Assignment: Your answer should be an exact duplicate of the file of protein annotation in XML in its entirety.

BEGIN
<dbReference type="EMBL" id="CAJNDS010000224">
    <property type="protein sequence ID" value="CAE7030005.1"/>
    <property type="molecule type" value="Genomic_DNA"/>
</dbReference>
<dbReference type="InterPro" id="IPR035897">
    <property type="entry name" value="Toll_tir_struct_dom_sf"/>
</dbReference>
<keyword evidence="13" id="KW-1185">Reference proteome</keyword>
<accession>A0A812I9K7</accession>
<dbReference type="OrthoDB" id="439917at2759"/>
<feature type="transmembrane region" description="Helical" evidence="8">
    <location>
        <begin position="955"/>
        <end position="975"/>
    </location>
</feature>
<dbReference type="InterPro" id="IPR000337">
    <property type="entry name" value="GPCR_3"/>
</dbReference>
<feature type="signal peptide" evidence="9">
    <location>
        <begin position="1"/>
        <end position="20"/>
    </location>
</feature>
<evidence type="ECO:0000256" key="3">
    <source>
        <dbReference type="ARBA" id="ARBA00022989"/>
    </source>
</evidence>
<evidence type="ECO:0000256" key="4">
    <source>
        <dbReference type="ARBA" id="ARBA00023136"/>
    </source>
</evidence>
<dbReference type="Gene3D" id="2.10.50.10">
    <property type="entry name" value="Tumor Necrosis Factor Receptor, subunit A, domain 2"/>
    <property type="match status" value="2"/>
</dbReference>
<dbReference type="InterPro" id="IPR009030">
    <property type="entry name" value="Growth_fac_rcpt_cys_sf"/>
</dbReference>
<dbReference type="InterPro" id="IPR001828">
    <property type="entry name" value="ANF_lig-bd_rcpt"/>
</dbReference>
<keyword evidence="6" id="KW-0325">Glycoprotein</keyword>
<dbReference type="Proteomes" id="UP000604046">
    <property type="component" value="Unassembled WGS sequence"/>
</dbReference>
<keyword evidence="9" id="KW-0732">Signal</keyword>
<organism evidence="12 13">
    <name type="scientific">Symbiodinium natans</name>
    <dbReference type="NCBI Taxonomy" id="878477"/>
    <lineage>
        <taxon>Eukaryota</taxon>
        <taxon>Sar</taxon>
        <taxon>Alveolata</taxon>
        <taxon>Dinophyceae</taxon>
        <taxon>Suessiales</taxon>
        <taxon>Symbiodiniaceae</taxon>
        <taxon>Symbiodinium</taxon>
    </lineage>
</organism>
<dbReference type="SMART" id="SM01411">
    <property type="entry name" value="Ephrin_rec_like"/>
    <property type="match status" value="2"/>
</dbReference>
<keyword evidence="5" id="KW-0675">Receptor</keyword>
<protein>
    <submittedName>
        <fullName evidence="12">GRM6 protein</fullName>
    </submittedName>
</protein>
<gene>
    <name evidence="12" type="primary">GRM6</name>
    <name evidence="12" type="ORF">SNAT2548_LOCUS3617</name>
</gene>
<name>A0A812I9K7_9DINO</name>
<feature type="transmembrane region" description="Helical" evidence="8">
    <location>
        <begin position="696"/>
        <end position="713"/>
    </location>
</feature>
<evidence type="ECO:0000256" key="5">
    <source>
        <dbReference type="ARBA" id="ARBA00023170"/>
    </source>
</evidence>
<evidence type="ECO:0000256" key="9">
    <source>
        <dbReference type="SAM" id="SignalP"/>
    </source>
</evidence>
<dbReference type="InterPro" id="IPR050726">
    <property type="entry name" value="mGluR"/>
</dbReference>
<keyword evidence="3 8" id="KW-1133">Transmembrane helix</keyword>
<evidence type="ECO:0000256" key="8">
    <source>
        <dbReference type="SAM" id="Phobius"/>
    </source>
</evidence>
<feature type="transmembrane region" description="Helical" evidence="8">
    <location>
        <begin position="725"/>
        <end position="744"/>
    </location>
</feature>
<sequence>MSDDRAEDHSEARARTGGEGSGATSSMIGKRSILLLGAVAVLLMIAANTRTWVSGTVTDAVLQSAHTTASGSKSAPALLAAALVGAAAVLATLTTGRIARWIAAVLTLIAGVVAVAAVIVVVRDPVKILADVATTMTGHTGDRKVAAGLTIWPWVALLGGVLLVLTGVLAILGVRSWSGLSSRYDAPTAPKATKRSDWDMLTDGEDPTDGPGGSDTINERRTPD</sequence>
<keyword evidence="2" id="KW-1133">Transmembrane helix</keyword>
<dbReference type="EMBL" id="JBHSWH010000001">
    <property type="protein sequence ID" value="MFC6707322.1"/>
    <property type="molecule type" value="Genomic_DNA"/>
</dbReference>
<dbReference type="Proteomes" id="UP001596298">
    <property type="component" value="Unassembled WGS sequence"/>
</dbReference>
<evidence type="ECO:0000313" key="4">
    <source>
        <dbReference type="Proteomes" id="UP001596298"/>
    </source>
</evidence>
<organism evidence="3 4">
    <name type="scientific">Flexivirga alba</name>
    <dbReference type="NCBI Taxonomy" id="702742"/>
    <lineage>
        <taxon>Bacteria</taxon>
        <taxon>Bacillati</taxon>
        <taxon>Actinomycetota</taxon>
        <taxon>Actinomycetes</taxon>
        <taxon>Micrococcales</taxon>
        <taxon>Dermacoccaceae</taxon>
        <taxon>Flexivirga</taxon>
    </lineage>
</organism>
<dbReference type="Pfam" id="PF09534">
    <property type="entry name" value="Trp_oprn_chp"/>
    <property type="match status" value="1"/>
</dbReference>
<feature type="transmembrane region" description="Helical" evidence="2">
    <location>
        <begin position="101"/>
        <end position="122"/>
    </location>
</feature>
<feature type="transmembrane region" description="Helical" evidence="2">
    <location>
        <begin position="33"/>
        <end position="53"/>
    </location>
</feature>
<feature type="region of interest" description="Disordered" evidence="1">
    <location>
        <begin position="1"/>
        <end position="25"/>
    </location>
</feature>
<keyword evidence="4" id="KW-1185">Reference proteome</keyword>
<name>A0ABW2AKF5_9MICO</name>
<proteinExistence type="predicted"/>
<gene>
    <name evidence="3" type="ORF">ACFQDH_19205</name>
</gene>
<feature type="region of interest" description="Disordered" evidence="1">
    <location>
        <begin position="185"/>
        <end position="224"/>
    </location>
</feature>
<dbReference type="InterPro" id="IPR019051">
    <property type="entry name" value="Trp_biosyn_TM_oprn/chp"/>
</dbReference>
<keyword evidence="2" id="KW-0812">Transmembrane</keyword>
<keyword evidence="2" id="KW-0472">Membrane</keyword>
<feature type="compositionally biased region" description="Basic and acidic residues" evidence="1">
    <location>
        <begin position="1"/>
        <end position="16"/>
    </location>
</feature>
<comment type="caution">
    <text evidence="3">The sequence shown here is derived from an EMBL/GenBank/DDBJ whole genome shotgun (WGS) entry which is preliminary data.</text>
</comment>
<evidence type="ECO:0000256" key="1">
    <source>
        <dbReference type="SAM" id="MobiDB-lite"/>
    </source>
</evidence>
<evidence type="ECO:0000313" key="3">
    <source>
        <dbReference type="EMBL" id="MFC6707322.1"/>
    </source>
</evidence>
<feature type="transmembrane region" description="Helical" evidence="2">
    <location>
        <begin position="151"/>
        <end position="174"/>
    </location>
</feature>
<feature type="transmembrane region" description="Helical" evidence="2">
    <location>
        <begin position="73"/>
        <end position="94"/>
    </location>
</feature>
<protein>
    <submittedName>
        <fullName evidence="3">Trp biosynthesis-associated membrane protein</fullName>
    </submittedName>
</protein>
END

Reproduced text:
<dbReference type="EMBL" id="CAJNDS010000224">
    <property type="protein sequence ID" value="CAE7030005.1"/>
    <property type="molecule type" value="Genomic_DNA"/>
</dbReference>
<dbReference type="InterPro" id="IPR035897">
    <property type="entry name" value="Toll_tir_struct_dom_sf"/>
</dbReference>
<keyword evidence="13" id="KW-1185">Reference proteome</keyword>
<accession>A0A812I9K7</accession>
<dbReference type="OrthoDB" id="439917at2759"/>
<feature type="transmembrane region" description="Helical" evidence="8">
    <location>
        <begin position="955"/>
        <end position="975"/>
    </location>
</feature>
<dbReference type="InterPro" id="IPR000337">
    <property type="entry name" value="GPCR_3"/>
</dbReference>
<feature type="signal peptide" evidence="9">
    <location>
        <begin position="1"/>
        <end position="20"/>
    </location>
</feature>
<evidence type="ECO:0000256" key="3">
    <source>
        <dbReference type="ARBA" id="ARBA00022989"/>
    </source>
</evidence>
<evidence type="ECO:0000256" key="4">
    <source>
        <dbReference type="ARBA" id="ARBA00023136"/>
    </source>
</evidence>
<dbReference type="Gene3D" id="2.10.50.10">
    <property type="entry name" value="Tumor Necrosis Factor Receptor, subunit A, domain 2"/>
    <property type="match status" value="2"/>
</dbReference>
<dbReference type="InterPro" id="IPR009030">
    <property type="entry name" value="Growth_fac_rcpt_cys_sf"/>
</dbReference>
<dbReference type="InterPro" id="IPR001828">
    <property type="entry name" value="ANF_lig-bd_rcpt"/>
</dbReference>
<keyword evidence="6" id="KW-0325">Glycoprotein</keyword>
<dbReference type="Proteomes" id="UP000604046">
    <property type="component" value="Unassembled WGS sequence"/>
</dbReference>
<keyword evidence="9" id="KW-0732">Signal</keyword>
<organism evidence="12 13">
    <name type="scientific">Symbiodinium natans</name>
    <dbReference type="NCBI Taxonomy" id="878477"/>
    <lineage>
        <taxon>Eukaryota</taxon>
        <taxon>Sar</taxon>
        <taxon>Alveolata</taxon>
        <taxon>Dinophyceae</taxon>
        <taxon>Suessiales</taxon>
        <taxon>Symbiodiniaceae</taxon>
        <taxon>Symbiodinium</taxon>
    </lineage>
</organism>
<dbReference type="SMART" id="SM01411">
    <property type="entry name" value="Ephrin_rec_like"/>
    <property type="match status" value="2"/>
</dbReference>
<keyword evidence="5" id="KW-0675">Receptor</keyword>
<protein>
    <submittedName>
        <fullName evidence="12">GRM6 protein</fullName>
    </submittedName>
</protein>
<gene>
    <name evidence="12" type="primary">GRM6</name>
    <name evidence="12" type="ORF">SNAT2548_LOCUS3617</name>
</gene>
<name>A0A812I9K7_9DINO</name>
<feature type="transmembrane region" description="Helical" evidence="8">
    <location>
        <begin position="696"/>
        <end position="713"/>
    </location>
</feature>
<evidence type="ECO:0000256" key="5">
    <source>
        <dbReference type="ARBA" id="ARBA00023170"/>
    </source>
</evidence>
<evidence type="ECO:0000256" key="9">
    <source>
        <dbReference type="SAM" id="SignalP"/>
    </source>
</evidence>
<dbReference type="InterPro" id="IPR050726">
    <property type="entry name" value="mGluR"/>
</dbReference>
<keyword evidence="3 8" id="KW-1133">Transmembrane helix</keyword>
<evidence type="ECO:0000256" key="8">
    <source>
        <dbReference type="SAM" id="Phobius"/>
    </source>
</evidence>
<feature type="transmembrane region" description="Helical" evidence="8">
    <location>
        <begin position="725"/>
        <end position="744"/>
    </location>
</feature>
<sequence>MSDDRAEDHSEARARTGGEGSGATSSMIGKRSILLLGAVAVLLMIAANTRTWVSGTVTDAVLQSAHTTASGSKSAPALLAAALVGAAAVLATLTTGRIARWIAAVLTLIAGVVAVAAVIVVVRDPVKILADVATTMTGHTGDRKVAAGLTIWPWVALLGGVLLVLTGVLAILGVRSWSGLSSRYDAPTAPKATKRSDWDMLTDGEDPTDGPGGSDTINERRTPD</sequence>
<keyword evidence="2" id="KW-1133">Transmembrane helix</keyword>
<dbReference type="EMBL" id="JBHSWH010000001">
    <property type="protein sequence ID" value="MFC6707322.1"/>
    <property type="molecule type" value="Genomic_DNA"/>
</dbReference>
<dbReference type="Proteomes" id="UP001596298">
    <property type="component" value="Unassembled WGS sequence"/>
</dbReference>
<evidence type="ECO:0000313" key="4">
    <source>
        <dbReference type="Proteomes" id="UP001596298"/>
    </source>
</evidence>
<organism evidence="3 4">
    <name type="scientific">Flexivirga alba</name>
    <dbReference type="NCBI Taxonomy" id="702742"/>
    <lineage>
        <taxon>Bacteria</taxon>
        <taxon>Bacillati</taxon>
        <taxon>Actinomycetota</taxon>
        <taxon>Actinomycetes</taxon>
        <taxon>Micrococcales</taxon>
        <taxon>Dermacoccaceae</taxon>
        <taxon>Flexivirga</taxon>
    </lineage>
</organism>
<dbReference type="Pfam" id="PF09534">
    <property type="entry name" value="Trp_oprn_chp"/>
    <property type="match status" value="1"/>
</dbReference>
<feature type="transmembrane region" description="Helical" evidence="2">
    <location>
        <begin position="101"/>
        <end position="122"/>
    </location>
</feature>
<feature type="transmembrane region" description="Helical" evidence="2">
    <location>
        <begin position="33"/>
        <end position="53"/>
    </location>
</feature>
<feature type="region of interest" description="Disordered" evidence="1">
    <location>
        <begin position="1"/>
        <end position="25"/>
    </location>
</feature>
<keyword evidence="4" id="KW-1185">Reference proteome</keyword>
<name>A0ABW2AKF5_9MICO</name>
<proteinExistence type="predicted"/>
<gene>
    <name evidence="3" type="ORF">ACFQDH_19205</name>
</gene>
<feature type="region of interest" description="Disordered" evidence="1">
    <location>
        <begin position="185"/>
        <end position="224"/>
    </location>
</feature>
<dbReference type="InterPro" id="IPR019051">
    <property type="entry name" value="Trp_biosyn_TM_oprn/chp"/>
</dbReference>
<keyword evidence="2" id="KW-0812">Transmembrane</keyword>
<keyword evidence="2" id="KW-0472">Membrane</keyword>
<feature type="compositionally biased region" description="Basic and acidic residues" evidence="1">
    <location>
        <begin position="1"/>
        <end position="16"/>
    </location>
</feature>
<comment type="caution">
    <text evidence="3">The sequence shown here is derived from an EMBL/GenBank/DDBJ whole genome shotgun (WGS) entry which is preliminary data.</text>
</comment>
<evidence type="ECO:0000256" key="1">
    <source>
        <dbReference type="SAM" id="MobiDB-lite"/>
    </source>
</evidence>
<evidence type="ECO:0000313" key="3">
    <source>
        <dbReference type="EMBL" id="MFC6707322.1"/>
    </source>
</evidence>
<feature type="transmembrane region" description="Helical" evidence="2">
    <location>
        <begin position="151"/>
        <end position="174"/>
    </location>
</feature>
<feature type="transmembrane region" description="Helical" evidence="2">
    <location>
        <begin position="73"/>
        <end position="94"/>
    </location>
</feature>
<protein>
    <submittedName>
        <fullName evidence="3">Trp biosynthesis-associated membrane protein</fullName>
    </submittedName>
</protein>